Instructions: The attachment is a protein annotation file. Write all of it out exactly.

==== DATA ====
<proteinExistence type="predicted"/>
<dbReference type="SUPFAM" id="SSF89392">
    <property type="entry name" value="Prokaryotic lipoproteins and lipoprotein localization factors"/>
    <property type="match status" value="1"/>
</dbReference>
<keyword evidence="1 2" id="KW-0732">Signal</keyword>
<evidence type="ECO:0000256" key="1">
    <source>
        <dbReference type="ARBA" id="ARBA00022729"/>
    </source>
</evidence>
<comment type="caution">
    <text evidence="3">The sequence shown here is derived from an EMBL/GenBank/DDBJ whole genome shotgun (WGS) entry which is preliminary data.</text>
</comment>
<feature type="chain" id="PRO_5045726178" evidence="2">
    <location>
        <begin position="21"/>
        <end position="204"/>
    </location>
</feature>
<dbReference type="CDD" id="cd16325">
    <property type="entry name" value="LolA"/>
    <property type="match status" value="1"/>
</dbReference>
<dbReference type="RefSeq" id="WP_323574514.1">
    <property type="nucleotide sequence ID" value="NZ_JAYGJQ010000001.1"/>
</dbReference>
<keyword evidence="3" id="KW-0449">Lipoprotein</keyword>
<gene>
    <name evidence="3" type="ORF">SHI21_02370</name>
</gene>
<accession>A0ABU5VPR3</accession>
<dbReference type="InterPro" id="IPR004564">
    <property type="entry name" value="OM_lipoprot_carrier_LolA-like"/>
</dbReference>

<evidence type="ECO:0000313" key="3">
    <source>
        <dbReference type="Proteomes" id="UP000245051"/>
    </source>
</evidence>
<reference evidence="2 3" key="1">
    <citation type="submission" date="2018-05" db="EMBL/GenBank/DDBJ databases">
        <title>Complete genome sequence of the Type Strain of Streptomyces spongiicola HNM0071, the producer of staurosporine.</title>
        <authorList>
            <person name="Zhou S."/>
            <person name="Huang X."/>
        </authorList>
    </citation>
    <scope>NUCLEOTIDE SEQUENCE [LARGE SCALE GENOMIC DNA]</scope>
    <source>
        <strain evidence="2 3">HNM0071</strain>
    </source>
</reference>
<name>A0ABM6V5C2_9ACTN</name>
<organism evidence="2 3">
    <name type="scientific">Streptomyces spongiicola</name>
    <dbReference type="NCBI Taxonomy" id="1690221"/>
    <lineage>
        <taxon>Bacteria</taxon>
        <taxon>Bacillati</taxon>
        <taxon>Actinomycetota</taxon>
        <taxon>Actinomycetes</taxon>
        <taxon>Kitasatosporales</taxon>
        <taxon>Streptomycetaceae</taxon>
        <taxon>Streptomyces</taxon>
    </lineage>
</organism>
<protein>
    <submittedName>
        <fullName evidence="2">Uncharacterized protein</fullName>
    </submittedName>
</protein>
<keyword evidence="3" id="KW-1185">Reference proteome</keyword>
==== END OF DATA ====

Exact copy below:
<proteinExistence type="predicted"/>
<dbReference type="SUPFAM" id="SSF89392">
    <property type="entry name" value="Prokaryotic lipoproteins and lipoprotein localization factors"/>
    <property type="match status" value="1"/>
</dbReference>
<keyword evidence="1 2" id="KW-0732">Signal</keyword>
<evidence type="ECO:0000256" key="1">
    <source>
        <dbReference type="ARBA" id="ARBA00022729"/>
    </source>
</evidence>
<comment type="caution">
    <text evidence="3">The sequence shown here is derived from an EMBL/GenBank/DDBJ whole genome shotgun (WGS) entry which is preliminary data.</text>
</comment>
<feature type="chain" id="PRO_5045726178" evidence="2">
    <location>
        <begin position="21"/>
        <end position="204"/>
    </location>
</feature>
<dbReference type="CDD" id="cd16325">
    <property type="entry name" value="LolA"/>
    <property type="match status" value="1"/>
</dbReference>
<dbReference type="RefSeq" id="WP_323574514.1">
    <property type="nucleotide sequence ID" value="NZ_JAYGJQ010000001.1"/>
</dbReference>
<keyword evidence="3" id="KW-0449">Lipoprotein</keyword>
<gene>
    <name evidence="3" type="ORF">SHI21_02370</name>
</gene>
<accession>A0ABU5VPR3</accession>
<dbReference type="InterPro" id="IPR004564">
    <property type="entry name" value="OM_lipoprot_carrier_LolA-like"/>
</dbReference>

<evidence type="ECO:0000313" key="3">
    <source>
        <dbReference type="Proteomes" id="UP000245051"/>
    </source>
</evidence>
<reference evidence="2 3" key="1">
    <citation type="submission" date="2018-05" db="EMBL/GenBank/DDBJ databases">
        <title>Complete genome sequence of the Type Strain of Streptomyces spongiicola HNM0071, the producer of staurosporine.</title>
        <authorList>
            <person name="Zhou S."/>
            <person name="Huang X."/>
        </authorList>
    </citation>
    <scope>NUCLEOTIDE SEQUENCE [LARGE SCALE GENOMIC DNA]</scope>
    <source>
        <strain evidence="2 3">HNM0071</strain>
    </source>
</reference>
<name>A0ABM6V5C2_9ACTN</name>
<organism evidence="2 3">
    <name type="scientific">Streptomyces spongiicola</name>
    <dbReference type="NCBI Taxonomy" id="1690221"/>
    <lineage>
        <taxon>Bacteria</taxon>
        <taxon>Bacillati</taxon>
        <taxon>Actinomycetota</taxon>
        <taxon>Actinomycetes</taxon>
        <taxon>Kitasatosporales</taxon>
        <taxon>Streptomycetaceae</taxon>
        <taxon>Streptomyces</taxon>
    </lineage>
</organism>
<protein>
    <submittedName>
        <fullName evidence="2">Uncharacterized protein</fullName>
    </submittedName>
</protein>
<keyword evidence="3" id="KW-1185">Reference proteome</keyword>